The 1980s may not have been the best decade for cars—not for starters, at least—but it was a great decade for car ads. The malaise era was drawing to a close and the economy was picking up speed. Cars were getting better, people had money to spend, and automakers were keen to get at those dollars, so they spent lavishly on car magazine ads. But where was the beef? We combed through car magazines from the 1980s looking for gems, and this is what we found.
1980 Chevrolet Citation
Ah, innocence. How sweet it is. This ad was put out in the early days of GM’s infamous X-Cars, when all Chevrolet thought they had to was convince buyers why a compact front-wheel-drive car was a good idea—a challenge, to be sure, but nothing compared to what lay ahead. What the public had yet to realize is what a miserable failure the X-Car would turn out to be: one of the worst cars of the 20th century, with a recall record that would not be fully eclipsed until the Takata airbag debacle. And yet when this ad was written, the Citation’s future still seemed bright, and all Chevy had to do was talk people out of their Impalas.
1980 Dodge Aries Qualifiers
This ad was an early pitch for the Chrysler K-cars, and you gotta love the headline: “America’s only front-wheel-drive 6-passenger car rated 25/41 [mpg]”. That’s a bit like saying that I, at 5’6″, am the tallest Automobile staffer born east of the Rockies and west of the Hudson during the Nixon administration in the fourth week of a month without an R in the name. Hey, we all need a claim to uniqueness, just like everybody else. The irony here is that the K-cars didn’t need the hype—they were the right cars for the time and they went on to save Chrysler.
1981 Citation X11 Works
By ’81, it was becoming clear just how bad the Citation was—and yet Chevrolet still had to hawk the sporty X-11 version. They did it with this ad that extolled the car’s performance features (and truth be told, when it wasn’t busy falling apart, the X-11 wasn’t as terrible as you might think). Still, you have to love the not-so-subliminal message to a public already growing wary of the X-Cars, an unsubtle (and, arguably, blatantly false) assurance in the headline that their Citation wouldn’t leave them stranded: “It works.”
1982 DeLorean DMC12 Live the Dream
Seems hard to believe now, but yes, there was a time when John Z had to actually sell his new sports car. Back to the Future was still three years, er, in the future, but the DeLorean, with its stainless-steel finish and gullwing doors, had already burned itself into the retinas of America’s car culture. But DeLorean was a salesman, and sell he did. Note how the ad positions him in front of the puffy white stuff, a vision that would turn out to be more prophetic than anyone imagined.
1982 Ford Quality is Job 1
Back in the early 80s, the ass-kicking of the American auto industry by the Japanese was in full swing, with its foot now nearing the top of its arc, firmly planted between the Big Four’s collective buttocks, and showing no signs of stopping. Ford and GM ran a series of ads attempting to convince the public that they really could build cars worth a crap. “We want everything to fit together as it was designed,” this ad shouts, which shouldn’t be much of an accomplishment—except in Detroit factories of the early 1980s, it was.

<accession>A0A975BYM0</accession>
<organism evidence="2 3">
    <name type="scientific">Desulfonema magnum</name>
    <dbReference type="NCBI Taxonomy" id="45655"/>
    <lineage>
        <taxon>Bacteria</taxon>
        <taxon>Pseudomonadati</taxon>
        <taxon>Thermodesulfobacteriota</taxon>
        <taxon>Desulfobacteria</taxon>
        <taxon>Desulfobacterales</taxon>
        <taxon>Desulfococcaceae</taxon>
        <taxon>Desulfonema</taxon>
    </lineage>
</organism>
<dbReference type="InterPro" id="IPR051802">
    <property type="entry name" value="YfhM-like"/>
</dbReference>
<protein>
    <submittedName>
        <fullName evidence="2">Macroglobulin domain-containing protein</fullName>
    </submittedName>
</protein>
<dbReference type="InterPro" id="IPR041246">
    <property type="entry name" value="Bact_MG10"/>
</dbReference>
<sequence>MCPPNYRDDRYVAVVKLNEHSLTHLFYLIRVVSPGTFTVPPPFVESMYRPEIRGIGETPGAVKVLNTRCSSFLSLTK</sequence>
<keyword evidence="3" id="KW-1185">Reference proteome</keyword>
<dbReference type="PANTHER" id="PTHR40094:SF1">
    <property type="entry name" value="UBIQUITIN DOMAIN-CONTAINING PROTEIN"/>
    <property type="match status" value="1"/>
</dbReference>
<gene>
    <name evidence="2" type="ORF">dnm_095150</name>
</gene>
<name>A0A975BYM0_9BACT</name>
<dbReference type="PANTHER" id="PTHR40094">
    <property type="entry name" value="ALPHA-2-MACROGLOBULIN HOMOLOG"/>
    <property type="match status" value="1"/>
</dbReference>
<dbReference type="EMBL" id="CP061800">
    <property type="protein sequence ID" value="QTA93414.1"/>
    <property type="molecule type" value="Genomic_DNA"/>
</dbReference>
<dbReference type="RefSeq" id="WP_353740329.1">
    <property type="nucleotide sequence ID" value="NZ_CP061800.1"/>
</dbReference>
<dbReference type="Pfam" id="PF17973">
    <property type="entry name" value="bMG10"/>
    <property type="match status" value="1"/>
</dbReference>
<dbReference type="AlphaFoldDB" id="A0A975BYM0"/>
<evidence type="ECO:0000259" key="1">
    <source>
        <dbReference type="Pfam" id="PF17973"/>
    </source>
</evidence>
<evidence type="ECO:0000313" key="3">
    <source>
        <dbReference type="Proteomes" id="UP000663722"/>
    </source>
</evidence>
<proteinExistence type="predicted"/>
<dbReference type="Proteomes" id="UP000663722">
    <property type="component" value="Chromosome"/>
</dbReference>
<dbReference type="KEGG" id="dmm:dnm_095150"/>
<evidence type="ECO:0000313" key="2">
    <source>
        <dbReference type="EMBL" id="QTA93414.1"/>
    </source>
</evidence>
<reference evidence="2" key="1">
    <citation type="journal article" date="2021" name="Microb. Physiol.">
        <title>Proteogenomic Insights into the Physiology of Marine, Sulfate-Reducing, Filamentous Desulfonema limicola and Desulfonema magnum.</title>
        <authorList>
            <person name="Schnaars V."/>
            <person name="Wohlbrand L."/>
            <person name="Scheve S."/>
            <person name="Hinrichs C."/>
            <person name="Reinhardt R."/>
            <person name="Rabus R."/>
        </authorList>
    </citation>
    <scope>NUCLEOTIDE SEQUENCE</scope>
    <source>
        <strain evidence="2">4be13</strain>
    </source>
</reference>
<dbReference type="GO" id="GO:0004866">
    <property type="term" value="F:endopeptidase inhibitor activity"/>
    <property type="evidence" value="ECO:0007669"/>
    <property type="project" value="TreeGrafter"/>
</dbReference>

1983 Pioneer Speakers Windows Up
There was a time, young children, when it was possible to upgrade your own stereo—and in the 1980s, most car enthusiasts did, changing both the head unit and the speakers. Stereo manufacturers spent liberally on car-mag ads, vying with cigarettes, booze, and radar detectors for the most ad pages, and this Pioneer speaker ad was one of the most memorable.
1983 Volvo Rear-Wheel-Drive
Thanks to companies like Chrysler, GM, Volkswagen, and (especially) Saab, front-wheel-drive was all the rage in the early 80s. So what do you do when you’re Volvo and your entire US lineup consists of aging rear-wheel-drive cars? You do this, comparing your rear-drive boxcar to Ferrari, Porsche, Corvette, and Indy and F1 racing cars. The ruse worked, and Saab spent the bulk of the 1980s vying with Volvo for yuppie buyer dollars.
1984 Dodge Caravan Transportation Revolution
We expect hype in car ads, to the point that we’re almost disappointed when it isn’t there, and to readers in 1984, this whole “transportation revolution” must have seemed like typical Madison Avenue hype. After all, car magazine readers knew that Volkswagen invented the minivan twenty-odd years earlier. But this turned out to be truth in advertising: Developed on the cheap, Chrysler’s minivans became the go-to family cars of the ’80s and ’90s, so successful that even the seemingly unconquerable Japanese took over a decade to catch up.
1984 Cadillac of Tomorrow
It’s always pretty cool to see what the ad writers do when given Mission Impossible. This ad from 1984 was just such a test: Cadillac’s new 1985 front-wheel-drive DeVille was now roughly the size of a Honda Accord, and Caddy had to pitch these as equivalent to the land yachts they were replacing—and this at a time when the brand had already been mortally wounded by the Cimarron. Cadillac’s ad team played it by the book, extolling the virtues of the new mini-Caddys as if nothing had changed.
1985 Porsche 944 For the People